Solar energy is the power that comes from the sun’s radiations. It is not a new principle; mankind has exploited free solar power as long as it has existed. In fact, every civilization used this energy to improve its living standards in its own way.
Today, solar energy is developing steadily as the world demand for energy increases. At the same time, conventional energy sources like fossil fuels are also decreasing. Consequently, people are investing a lot of money and time in exploiting solar radiation as a clean and accessible source of energy.
As the sun shines, it fans out energy in the form of radiation. Radiation refers to the energy that the sun emanates in the form of waves such as heat and light.
Basically, nuclear reactions inside the Sun maintain an inner temperature of 16 million °C and a surface temperature of 5700 °C. As it is, the Sun radiates energy at a wavelength and rate that depends on its actual temperature.
In general, the amount of sunlight that reaches the Earth continuously is 1.75 x 105 TW. This is mostly in the form of heat, visible and ultraviolet light. Of that amount, 60% is reflected back into space due to cloud cover.
Thus, the remaining energy, accounting for 1.05 x 105 TW, drives all natural processes on Earth. This includes photosynthesis, direct heating, waves, tidal currents, evaporation of water among others.
However, exploiting solar power is quite challenging. While some countries boast of a near-constant solar energy supply, they lack the finance and manpower to exploit it.
As a matter of fact, people have been using light and heat from the sun intuitively since early mankind. In the 5th century, the Greeks designed their homes to trap sunlight during winter. Over the years, the Romans also adopted a similar approach. They covered south-facing windows with materials like mica and glass to capture sunlight.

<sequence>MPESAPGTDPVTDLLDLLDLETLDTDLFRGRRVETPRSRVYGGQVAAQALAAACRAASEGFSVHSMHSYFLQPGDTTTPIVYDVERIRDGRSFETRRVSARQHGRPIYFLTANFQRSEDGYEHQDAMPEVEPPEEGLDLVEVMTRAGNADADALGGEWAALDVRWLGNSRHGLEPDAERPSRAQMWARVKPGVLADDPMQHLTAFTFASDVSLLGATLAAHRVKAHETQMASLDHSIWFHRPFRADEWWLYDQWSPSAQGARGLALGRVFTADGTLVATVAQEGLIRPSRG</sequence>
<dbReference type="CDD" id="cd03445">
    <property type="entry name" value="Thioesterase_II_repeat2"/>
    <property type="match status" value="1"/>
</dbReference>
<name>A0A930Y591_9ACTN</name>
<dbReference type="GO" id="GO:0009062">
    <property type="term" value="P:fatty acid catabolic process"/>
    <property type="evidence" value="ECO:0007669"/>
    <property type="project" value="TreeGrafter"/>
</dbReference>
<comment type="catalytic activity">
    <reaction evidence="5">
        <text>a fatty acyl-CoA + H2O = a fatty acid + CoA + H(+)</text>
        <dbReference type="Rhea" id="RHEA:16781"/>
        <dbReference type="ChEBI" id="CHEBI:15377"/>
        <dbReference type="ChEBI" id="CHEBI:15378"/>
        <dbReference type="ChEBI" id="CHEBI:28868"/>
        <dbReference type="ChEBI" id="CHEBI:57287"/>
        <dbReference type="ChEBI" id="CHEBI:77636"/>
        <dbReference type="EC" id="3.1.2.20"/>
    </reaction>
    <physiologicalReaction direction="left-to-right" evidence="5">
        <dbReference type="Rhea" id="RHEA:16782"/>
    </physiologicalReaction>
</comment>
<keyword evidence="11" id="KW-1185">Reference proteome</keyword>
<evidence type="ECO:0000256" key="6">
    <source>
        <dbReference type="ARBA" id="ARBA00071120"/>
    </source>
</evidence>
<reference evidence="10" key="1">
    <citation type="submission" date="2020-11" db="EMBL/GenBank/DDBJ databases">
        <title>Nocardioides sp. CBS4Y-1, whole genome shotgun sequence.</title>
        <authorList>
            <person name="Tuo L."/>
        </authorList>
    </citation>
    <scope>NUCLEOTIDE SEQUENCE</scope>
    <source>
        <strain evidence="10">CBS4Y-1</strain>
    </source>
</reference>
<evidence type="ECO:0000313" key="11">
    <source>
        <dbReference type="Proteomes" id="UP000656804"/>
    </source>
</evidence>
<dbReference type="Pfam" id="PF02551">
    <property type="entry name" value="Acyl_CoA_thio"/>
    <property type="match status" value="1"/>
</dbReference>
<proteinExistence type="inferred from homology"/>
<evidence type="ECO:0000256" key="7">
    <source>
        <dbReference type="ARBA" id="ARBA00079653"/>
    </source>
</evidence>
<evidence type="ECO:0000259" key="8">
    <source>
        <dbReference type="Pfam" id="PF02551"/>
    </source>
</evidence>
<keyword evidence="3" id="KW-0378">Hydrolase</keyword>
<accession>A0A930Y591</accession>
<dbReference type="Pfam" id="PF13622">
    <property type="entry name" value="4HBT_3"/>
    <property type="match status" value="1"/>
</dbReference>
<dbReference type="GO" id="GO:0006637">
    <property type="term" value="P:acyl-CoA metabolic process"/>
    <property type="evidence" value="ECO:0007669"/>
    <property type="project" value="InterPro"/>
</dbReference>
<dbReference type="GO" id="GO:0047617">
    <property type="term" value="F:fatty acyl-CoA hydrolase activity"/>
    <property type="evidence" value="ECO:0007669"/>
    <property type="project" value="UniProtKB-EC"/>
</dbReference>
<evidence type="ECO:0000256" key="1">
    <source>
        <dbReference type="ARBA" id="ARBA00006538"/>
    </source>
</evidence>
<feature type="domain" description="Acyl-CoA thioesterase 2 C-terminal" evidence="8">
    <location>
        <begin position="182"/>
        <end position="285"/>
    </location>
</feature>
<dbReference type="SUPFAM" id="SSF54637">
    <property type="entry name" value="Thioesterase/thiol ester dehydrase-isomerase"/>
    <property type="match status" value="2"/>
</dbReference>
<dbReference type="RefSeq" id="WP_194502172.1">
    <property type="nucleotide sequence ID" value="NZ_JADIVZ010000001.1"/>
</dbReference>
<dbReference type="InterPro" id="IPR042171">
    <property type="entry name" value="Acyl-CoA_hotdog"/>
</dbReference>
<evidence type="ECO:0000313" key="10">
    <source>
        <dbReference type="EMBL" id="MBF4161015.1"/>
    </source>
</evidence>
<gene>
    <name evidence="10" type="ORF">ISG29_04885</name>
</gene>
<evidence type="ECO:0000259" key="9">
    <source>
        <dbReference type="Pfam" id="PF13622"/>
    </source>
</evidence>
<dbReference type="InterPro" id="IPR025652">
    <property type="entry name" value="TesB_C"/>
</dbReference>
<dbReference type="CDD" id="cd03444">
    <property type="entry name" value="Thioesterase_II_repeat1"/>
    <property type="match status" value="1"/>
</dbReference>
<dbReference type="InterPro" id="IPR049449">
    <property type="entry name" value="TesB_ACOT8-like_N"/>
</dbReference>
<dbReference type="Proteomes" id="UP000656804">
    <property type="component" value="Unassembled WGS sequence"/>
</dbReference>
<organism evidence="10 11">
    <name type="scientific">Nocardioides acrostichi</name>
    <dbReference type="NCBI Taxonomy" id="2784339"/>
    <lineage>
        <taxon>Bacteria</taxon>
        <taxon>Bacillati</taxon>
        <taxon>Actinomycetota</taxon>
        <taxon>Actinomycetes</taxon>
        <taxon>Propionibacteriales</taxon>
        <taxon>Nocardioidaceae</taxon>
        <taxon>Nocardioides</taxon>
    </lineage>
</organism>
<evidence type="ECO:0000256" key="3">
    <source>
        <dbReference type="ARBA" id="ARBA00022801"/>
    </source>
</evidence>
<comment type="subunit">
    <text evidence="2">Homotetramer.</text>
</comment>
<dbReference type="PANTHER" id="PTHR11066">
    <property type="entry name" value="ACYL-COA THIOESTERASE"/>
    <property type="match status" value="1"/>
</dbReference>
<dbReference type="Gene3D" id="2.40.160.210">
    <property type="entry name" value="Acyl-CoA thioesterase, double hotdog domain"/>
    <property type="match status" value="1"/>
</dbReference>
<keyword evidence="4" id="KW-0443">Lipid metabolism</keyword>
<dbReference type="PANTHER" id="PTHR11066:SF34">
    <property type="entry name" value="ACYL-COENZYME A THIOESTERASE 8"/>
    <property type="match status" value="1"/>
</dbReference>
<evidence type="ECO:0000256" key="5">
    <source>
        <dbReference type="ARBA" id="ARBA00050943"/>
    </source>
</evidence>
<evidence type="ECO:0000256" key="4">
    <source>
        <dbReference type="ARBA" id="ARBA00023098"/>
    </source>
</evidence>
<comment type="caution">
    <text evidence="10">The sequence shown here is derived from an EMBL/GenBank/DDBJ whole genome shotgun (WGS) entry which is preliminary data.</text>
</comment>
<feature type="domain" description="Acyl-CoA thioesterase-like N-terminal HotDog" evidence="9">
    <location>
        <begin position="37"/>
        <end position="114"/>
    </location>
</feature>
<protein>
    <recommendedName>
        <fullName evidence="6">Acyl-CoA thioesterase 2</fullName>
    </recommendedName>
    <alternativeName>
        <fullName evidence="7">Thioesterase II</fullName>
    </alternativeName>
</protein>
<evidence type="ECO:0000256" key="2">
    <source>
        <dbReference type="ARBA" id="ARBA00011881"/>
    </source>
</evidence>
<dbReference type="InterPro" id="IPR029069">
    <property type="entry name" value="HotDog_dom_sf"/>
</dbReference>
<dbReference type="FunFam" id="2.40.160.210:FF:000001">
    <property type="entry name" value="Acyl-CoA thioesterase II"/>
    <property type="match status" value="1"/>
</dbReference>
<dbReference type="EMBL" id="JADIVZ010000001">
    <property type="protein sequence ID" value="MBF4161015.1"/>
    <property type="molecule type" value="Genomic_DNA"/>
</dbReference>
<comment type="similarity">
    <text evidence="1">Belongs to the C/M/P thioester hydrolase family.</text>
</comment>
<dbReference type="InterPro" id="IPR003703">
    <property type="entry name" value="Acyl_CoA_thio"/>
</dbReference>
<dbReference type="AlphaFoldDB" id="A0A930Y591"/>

Then in the 1760s, Horace de Saussure built an insulated box to trap sunlight. This instrument eventually became the prototype for modern solar water heaters.
It was in the late 19th century that scientists in Europe and the United States developed solar energy technologies (SET). In 1839, nineteen-year-old French physicist, Edmund Becquerel, discovered the photovoltaic effect. He found out that some substances could produce small amounts of electricity when exposed to light. Later in 1878, French mathematician, August Mouchet, created the first solar-powered steam engine.
Nevertheless, research into solar energy was very expensive at that time and governments were not willing to invest in it. Also, fossil fuels were cheap then and their downsides were not well understood.
Today, however, the situation has turned around. Solar energy is becoming increasingly popular as a source of perpetual power and a supplement to fossil fuels.
By 2040, the global energy demand will reach approximately 8-9 TW. Strikingly, solar radiation on only 1% of the Earth’s surface can yield up to 104 TW.
However, the amount of sunlight that hits any given location depends on several factors like geographic position, season, time of day and local weather.
Also, while the total radiation emitted by the Sun is almost constant, some variations can alter the amount of light that reaches Earth. This includes phenomena like solar flares, sunspots and prominences.